The tourism sector in Jammu and Kashmir is all set to re-open, and the government is in the process of finalising and announcing a date soon.
The government has started preparing the blueprint that would be made public soon to revive the critical service sector in J&K. The hospitality sector sustains the livelihoods of tens of thousands of J&K residents. Several families have been connected to the hospitality industry for generations.
“This sector, seen along with Handloom, handicrafts and horticulture sectors forms the core of the J&K economy, as all the three are interlinked,” government spokesperson Rohit Kansal told.
In a tweet on Monday night, Kansal said: “J&K to re-open for tourism soon. Government to issue detailed guidelines and SOP shortly.”
The tweet also read “LG issues directions in a high-level meeting in Srinagar today (July 6).”
The LG had given the directions to re-open the tourism sector taking into consideration all the vital aspects of sustaining the families dependent on this sector without making any compromise in fighting coronavirus.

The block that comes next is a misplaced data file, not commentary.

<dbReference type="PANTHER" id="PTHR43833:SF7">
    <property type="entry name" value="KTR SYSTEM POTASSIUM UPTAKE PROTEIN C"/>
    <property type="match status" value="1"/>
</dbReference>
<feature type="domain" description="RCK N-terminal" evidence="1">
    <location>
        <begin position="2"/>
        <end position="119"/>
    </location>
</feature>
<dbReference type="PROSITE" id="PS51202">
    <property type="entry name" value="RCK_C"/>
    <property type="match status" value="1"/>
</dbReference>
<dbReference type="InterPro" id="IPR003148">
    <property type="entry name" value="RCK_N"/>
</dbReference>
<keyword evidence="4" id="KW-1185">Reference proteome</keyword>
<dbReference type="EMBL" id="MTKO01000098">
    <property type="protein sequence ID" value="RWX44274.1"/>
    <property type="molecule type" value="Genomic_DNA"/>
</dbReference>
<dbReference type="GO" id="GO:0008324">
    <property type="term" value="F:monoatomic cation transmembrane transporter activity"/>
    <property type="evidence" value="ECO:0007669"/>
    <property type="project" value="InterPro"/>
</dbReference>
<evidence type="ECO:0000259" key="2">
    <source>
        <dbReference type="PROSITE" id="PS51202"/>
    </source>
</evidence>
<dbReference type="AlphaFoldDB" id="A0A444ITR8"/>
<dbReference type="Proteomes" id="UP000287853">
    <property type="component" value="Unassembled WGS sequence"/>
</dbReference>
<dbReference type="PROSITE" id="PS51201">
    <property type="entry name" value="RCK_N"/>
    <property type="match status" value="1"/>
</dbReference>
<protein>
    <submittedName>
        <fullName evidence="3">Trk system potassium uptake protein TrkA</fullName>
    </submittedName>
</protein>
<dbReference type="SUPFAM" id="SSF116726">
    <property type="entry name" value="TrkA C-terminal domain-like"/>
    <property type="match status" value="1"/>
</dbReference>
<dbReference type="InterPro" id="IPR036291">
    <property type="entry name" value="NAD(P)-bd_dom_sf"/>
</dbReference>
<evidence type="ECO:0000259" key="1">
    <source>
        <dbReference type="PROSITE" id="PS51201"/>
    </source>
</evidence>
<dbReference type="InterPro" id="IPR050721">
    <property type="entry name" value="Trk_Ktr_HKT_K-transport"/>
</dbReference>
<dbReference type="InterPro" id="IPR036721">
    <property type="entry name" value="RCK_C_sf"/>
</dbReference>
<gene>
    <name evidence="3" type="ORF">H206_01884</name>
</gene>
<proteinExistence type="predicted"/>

Kansal said: “It is essential to strike a delicate balance between lives versus livelihood, lives versus lives, and to revive the service sectors on which the livelihood of lakhs of people depends.”
The focus is on reviving tourism by granting opportunities to stakeholders to do what they know best to save their livelihoods. Second, it is to save lives versus lives- meaning that lives would be saved from virus and hunger as well, Kansal explained.
“All the areas known for attracting tourists will be opened, and this is being done after watching how France opened Eiffel Tower, and how Venice opened for tourists. Goa too has opened this sector,” he added.
Kansal said that standard operating procedures will have to be followed as the fight against the virus is going on.
“No compromise will be made in the fight against the virus,” he said.
Tourism in Jammu and Kashmir had suffered its worst period during the coronavirus.
Against tens of thousands of tourists swarming the Valley at this point of the year, there is not even a single one today.
Jammu, which is a hub for religious tourism, particularly Shri Mata Vaishno Devi shrine pilgrimage, has not hosted any tourists since the lockdown began in March.
Kashmir tourism suffered a blow after the August 5 decision of scrapping Article 370 that resulted in a shutdown that lasted several months.
For the first time in the history of Kashmir, tourists and Amarnath pilgrims were asked to vacate Kashmir Valley on August 2.